Following Dolly Parton's generous lead, more country superstars are putting their money back into the heart of Tennessee. Both Taylor Swift and Kenny Chesney have joined the relief efforts to aid the victims of the devastating Smoky Mountains wildfires, which killed 14 people and destroyed thousands of homes and businesses. Swift, who hasn't forgotten her country roots, has offered to match the Academy of Country Music's $100,000 donation to Parton's My People Fund, set up for those who lost their homes in the fires; Swift also donated $1 million to Louisiana flood relief back in August. Chesney, an East Tennessee native, has teamed up with the Country Music Association to collectively donate $500,000 to Parton's fund and help with overall assistance in the affected areas. Other country artists have also pledged to donate their time: Reba McEntire, Alison Krauss, Kenny Rogers, Chris Stapleton, Big & Rich, Chris Young, and more have signed up to perform at Parton's telethon on December 13. Because when Dolly works 9 to 5 for a good cause, everyone else better put in overtime.
Even before Fidel Castro died, revolutions were feeling their age in 2016. The conductor, composer, and avant-garde sage Pierre Boulez died in the first days of the year, taking with him the modernist craving to repeal and replace music’s most basic ingredients. James Levine retired after 40 years as Metropolitan Opera music director, leaving some 20th-century operas (Pelléas et Melisande, Lulu) without a champion. Less epochally, Steve Reich turned 80 (with Philip Glass not far behind); Alan Gilbert, who made the New York Philharmonic fresh and relevant again, began his eighth and final season as music director; and the flutist Claire Chase stepped down as director of the International Contemporary Ensemble, which she founded 15 years ago and nurtured into one of the country’s top new music groups.
This slo-mo changing of the guard has the feel of retrenchment. The music world still boils with talent. Phenomenal young players and composers of dazzling skill rejuvenate the art form every year. And institutions that should thrive on daring operate by fear. Consolidators replace pioneers, and the vertigo of experimentation bleeds into queasy nervousness. The old new gives way to the new old.
Maybe it’s natural to meet change with resistance. In The Crown, the BBC series about Queen Elizabeth II, every time a member of the royal family violates some hoary ritual, the monarchy hears its doom. The classical music world lives with similar terrors.
Now That We’re Governed by Contagions, At the Drive-In Have Finally Decided to Return With a New SongBy Dee Lockett
Following too many reunions, tons of internal miscommunication, and Jon Ward sadly quitting the band, At the Drive-In have decided to stop messing around and officially return with new music. They've released their first song in 16 years, "Governed by Contagions," which seems extra relevant given the current state of affairs. It packs a ton of punch in the form of frantic guitar riffs and Cedric Bixler-Zavala's usual vitriol. The song sounds about as bleak and angry as most of America feels right now, so even though At the Drive-In are 16 years late, they're essentially right on time. Their last release was 2000's highly influential Relationship of Command, but according to the lyric video for the new song, there'll be a new At the Drive-In album in 2017. If they can find a way to also double it up with a new Mars Volta record, this sick world might just be healed after all.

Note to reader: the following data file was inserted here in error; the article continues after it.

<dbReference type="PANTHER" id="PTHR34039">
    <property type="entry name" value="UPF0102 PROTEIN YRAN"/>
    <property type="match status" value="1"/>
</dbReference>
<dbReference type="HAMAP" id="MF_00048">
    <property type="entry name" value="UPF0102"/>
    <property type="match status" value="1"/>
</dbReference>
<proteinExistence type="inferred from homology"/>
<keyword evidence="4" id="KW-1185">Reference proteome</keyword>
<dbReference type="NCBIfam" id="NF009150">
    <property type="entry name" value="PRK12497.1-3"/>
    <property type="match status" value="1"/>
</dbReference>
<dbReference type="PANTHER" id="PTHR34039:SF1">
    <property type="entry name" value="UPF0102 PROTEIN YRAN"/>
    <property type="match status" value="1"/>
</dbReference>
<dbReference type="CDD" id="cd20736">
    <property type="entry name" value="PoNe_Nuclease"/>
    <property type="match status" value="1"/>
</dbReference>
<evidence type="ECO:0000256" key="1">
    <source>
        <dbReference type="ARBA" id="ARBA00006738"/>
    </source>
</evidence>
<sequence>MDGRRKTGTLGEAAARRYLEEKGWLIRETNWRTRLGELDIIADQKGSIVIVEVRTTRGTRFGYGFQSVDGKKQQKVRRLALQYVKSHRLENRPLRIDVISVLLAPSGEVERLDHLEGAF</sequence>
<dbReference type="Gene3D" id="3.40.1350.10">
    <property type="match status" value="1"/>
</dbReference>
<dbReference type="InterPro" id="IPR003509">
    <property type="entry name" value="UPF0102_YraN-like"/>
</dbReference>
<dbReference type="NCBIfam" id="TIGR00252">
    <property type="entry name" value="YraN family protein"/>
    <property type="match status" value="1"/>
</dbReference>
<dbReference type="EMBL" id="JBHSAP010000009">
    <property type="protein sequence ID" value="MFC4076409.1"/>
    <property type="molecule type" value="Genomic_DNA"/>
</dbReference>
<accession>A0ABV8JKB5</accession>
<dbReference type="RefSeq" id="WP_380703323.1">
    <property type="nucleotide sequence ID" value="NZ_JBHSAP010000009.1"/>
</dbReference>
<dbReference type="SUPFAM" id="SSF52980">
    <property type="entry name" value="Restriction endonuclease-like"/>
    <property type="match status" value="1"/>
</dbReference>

Prince’s Friends Fondly Remember All the Times He Expertly Insulted Everyone From Madonna to Eddie MurphyBy Dee Lockett
Prince was a man of innumerable talents, not the least of which was mastering the art of throwing shade. One perfectly coordinated glance to the side from Prince could end careers (and arguably often did), so you can only imagine what it must have been like to feel Prince's wrath up close. In a long, honest look back at Prince's life, dozens of his friends and collaborators have opened up to GQ about personally knowing the Purple One, all sharing one common denominator in their relationship to the late artist: He insulted them all. Every last one. Not a publicist, ex-girlfriend, or casual acquaintance was spared a good bashing from Prince, with most recognizing what an honor it was to be on the receiving end of a Prince heckle. "This dude was ridiculously hilarious," Van Jones notes. "He would have been one of the most famous people in the world if he had never touched an instrument, just as a comedian." Everyone from Carmen Electra to Gwen Stefani has a story about Prince's legendary shade. These are the best.
It took them almost 20 years, but the Jesus and Mary Chain will live on. The group have officially announced their first album in 18 years, Damage and Joy, will finally see the light of day on March 24. Rumors of a new album have been swirling for nearly a decade, starting around the time they reunited at Coachella in 2007, and then heating up again this fall thanks to their manager Alan McGee, whose Creation Records the group recently re-signed with. Jim Reid also mentioned last year that they were recording an album and called it a "more mature sound." Turns out, it's real: Hear the band's killer new song, "Amputation," below. Their last release was 1998's Munki. May Frank Ocean never take off his vintage TJAMC tee again.
Greg Lake, the versatile star of pioneering English prog-rock bands King Crimson and Emerson, Lake and Palmer, has died at 69. His manager, Stewart Young, confirmed the news in a note on Lake's Facebook page, announcing that Lake died on Tuesday, December 7, following a "long and stubborn battle with cancer." Lake first gained prominence as the front man of King Crimson, which he founded in 1969 with classmate and guitarist Robert Fripp, and went on to sing, play bass, and write songs on the band's debut album, In the Court of the Crimson King, setting an early standard for the kind of prog-rock that emerged out of the U.K. in the 1970s and would turn Lake into a star. The Who's Pete Townshend famously called the record, and particularly its standout "21st Century Schizoid Man," an "uncanny masterpiece." Following a dispute over the band's lineup change and having already crossed paths with Nice keyboardist Keith Emerson while on tour, Lake left King Crimson less than a year later to form Emerson, Lake and Palmer with Keith Emerson and drummer Carl Palmer. (Lake did record vocals for King Crimson's sophomore album, In the Wake of Poseidon, before formally quitting.)